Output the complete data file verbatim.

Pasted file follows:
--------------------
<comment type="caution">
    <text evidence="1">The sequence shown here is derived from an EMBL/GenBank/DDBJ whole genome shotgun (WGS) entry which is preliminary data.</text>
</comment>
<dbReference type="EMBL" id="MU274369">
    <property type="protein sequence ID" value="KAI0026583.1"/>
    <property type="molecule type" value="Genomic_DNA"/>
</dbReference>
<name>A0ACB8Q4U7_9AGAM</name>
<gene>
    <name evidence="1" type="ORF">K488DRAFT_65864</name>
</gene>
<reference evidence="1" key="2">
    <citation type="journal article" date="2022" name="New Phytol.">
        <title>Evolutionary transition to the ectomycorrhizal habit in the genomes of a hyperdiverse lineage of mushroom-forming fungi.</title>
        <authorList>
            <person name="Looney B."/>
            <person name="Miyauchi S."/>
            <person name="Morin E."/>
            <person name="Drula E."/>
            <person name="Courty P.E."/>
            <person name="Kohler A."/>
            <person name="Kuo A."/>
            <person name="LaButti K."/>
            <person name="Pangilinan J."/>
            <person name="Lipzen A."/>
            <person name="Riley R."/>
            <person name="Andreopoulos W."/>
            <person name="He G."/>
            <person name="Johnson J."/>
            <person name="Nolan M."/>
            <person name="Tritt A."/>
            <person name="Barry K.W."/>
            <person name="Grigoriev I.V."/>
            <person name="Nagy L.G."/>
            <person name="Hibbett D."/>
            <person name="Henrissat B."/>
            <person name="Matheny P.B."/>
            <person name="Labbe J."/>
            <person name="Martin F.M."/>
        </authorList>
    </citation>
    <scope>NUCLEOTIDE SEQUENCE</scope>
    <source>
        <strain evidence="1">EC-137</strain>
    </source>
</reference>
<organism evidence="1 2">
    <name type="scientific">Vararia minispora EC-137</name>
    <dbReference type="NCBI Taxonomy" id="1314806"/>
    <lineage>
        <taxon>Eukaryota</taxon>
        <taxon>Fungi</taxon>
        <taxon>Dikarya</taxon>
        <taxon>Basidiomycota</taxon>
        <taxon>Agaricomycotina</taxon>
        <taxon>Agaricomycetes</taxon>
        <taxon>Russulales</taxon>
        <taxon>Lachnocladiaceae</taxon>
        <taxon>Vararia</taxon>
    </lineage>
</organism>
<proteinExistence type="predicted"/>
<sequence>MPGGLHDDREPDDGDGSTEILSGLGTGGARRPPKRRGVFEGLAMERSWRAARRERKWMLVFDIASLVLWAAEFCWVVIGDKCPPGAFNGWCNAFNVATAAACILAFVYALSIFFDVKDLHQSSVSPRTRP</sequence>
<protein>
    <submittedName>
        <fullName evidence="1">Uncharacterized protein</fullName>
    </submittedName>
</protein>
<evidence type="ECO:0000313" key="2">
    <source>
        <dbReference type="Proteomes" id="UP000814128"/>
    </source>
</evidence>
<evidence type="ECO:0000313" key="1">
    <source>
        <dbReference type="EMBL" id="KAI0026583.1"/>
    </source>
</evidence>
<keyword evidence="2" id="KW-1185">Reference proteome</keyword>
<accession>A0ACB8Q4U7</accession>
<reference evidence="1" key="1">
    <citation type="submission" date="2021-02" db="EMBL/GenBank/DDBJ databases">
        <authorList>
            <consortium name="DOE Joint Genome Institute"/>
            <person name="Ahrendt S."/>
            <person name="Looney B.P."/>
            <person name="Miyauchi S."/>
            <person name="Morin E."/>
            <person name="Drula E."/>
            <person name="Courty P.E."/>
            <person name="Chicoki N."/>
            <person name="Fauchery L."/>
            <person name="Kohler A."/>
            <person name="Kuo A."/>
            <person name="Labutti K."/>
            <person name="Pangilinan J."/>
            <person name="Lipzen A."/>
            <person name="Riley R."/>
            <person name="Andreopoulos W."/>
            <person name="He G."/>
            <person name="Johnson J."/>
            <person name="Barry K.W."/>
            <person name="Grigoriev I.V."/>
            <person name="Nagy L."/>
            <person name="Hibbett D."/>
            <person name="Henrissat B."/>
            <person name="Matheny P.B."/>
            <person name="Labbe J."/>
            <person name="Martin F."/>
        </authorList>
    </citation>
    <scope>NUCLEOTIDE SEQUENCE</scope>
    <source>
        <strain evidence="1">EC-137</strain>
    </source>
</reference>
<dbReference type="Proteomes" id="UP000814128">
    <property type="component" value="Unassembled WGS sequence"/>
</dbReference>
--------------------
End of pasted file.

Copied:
<comment type="caution">
    <text evidence="1">The sequence shown here is derived from an EMBL/GenBank/DDBJ whole genome shotgun (WGS) entry which is preliminary data.</text>
</comment>
<dbReference type="EMBL" id="MU274369">
    <property type="protein sequence ID" value="KAI0026583.1"/>
    <property type="molecule type" value="Genomic_DNA"/>
</dbReference>
<name>A0ACB8Q4U7_9AGAM</name>
<gene>
    <name evidence="1" type="ORF">K488DRAFT_65864</name>
</gene>
<reference evidence="1" key="2">
    <citation type="journal article" date="2022" name="New Phytol.">
        <title>Evolutionary transition to the ectomycorrhizal habit in the genomes of a hyperdiverse lineage of mushroom-forming fungi.</title>
        <authorList>
            <person name="Looney B."/>
            <person name="Miyauchi S."/>
            <person name="Morin E."/>
            <person name="Drula E."/>
            <person name="Courty P.E."/>
            <person name="Kohler A."/>
            <person name="Kuo A."/>
            <person name="LaButti K."/>
            <person name="Pangilinan J."/>
            <person name="Lipzen A."/>
            <person name="Riley R."/>
            <person name="Andreopoulos W."/>
            <person name="He G."/>
            <person name="Johnson J."/>
            <person name="Nolan M."/>
            <person name="Tritt A."/>
            <person name="Barry K.W."/>
            <person name="Grigoriev I.V."/>
            <person name="Nagy L.G."/>
            <person name="Hibbett D."/>
            <person name="Henrissat B."/>
            <person name="Matheny P.B."/>
            <person name="Labbe J."/>
            <person name="Martin F.M."/>
        </authorList>
    </citation>
    <scope>NUCLEOTIDE SEQUENCE</scope>
    <source>
        <strain evidence="1">EC-137</strain>
    </source>
</reference>
<organism evidence="1 2">
    <name type="scientific">Vararia minispora EC-137</name>
    <dbReference type="NCBI Taxonomy" id="1314806"/>
    <lineage>
        <taxon>Eukaryota</taxon>
        <taxon>Fungi</taxon>
        <taxon>Dikarya</taxon>
        <taxon>Basidiomycota</taxon>
        <taxon>Agaricomycotina</taxon>
        <taxon>Agaricomycetes</taxon>
        <taxon>Russulales</taxon>
        <taxon>Lachnocladiaceae</taxon>
        <taxon>Vararia</taxon>
    </lineage>
</organism>
<proteinExistence type="predicted"/>
<sequence>MPGGLHDDREPDDGDGSTEILSGLGTGGARRPPKRRGVFEGLAMERSWRAARRERKWMLVFDIASLVLWAAEFCWVVIGDKCPPGAFNGWCNAFNVATAAACILAFVYALSIFFDVKDLHQSSVSPRTRP</sequence>
<protein>
    <submittedName>
        <fullName evidence="1">Uncharacterized protein</fullName>
    </submittedName>
</protein>
<evidence type="ECO:0000313" key="2">
    <source>
        <dbReference type="Proteomes" id="UP000814128"/>
    </source>
</evidence>
<evidence type="ECO:0000313" key="1">
    <source>
        <dbReference type="EMBL" id="KAI0026583.1"/>
    </source>
</evidence>
<keyword evidence="2" id="KW-1185">Reference proteome</keyword>
<accession>A0ACB8Q4U7</accession>
<reference evidence="1" key="1">
    <citation type="submission" date="2021-02" db="EMBL/GenBank/DDBJ databases">
        <authorList>
            <consortium name="DOE Joint Genome Institute"/>
            <person name="Ahrendt S."/>
            <person name="Looney B.P."/>
            <person name="Miyauchi S."/>
            <person name="Morin E."/>
            <person name="Drula E."/>
            <person name="Courty P.E."/>
            <person name="Chicoki N."/>
            <person name="Fauchery L."/>
            <person name="Kohler A."/>
            <person name="Kuo A."/>
            <person name="Labutti K."/>
            <person name="Pangilinan J."/>
            <person name="Lipzen A."/>
            <person name="Riley R."/>
            <person name="Andreopoulos W."/>
            <person name="He G."/>
            <person name="Johnson J."/>
            <person name="Barry K.W."/>
            <person name="Grigoriev I.V."/>
            <person name="Nagy L."/>
            <person name="Hibbett D."/>
            <person name="Henrissat B."/>
            <person name="Matheny P.B."/>
            <person name="Labbe J."/>
            <person name="Martin F."/>
        </authorList>
    </citation>
    <scope>NUCLEOTIDE SEQUENCE</scope>
    <source>
        <strain evidence="1">EC-137</strain>
    </source>
</reference>
<dbReference type="Proteomes" id="UP000814128">
    <property type="component" value="Unassembled WGS sequence"/>
</dbReference>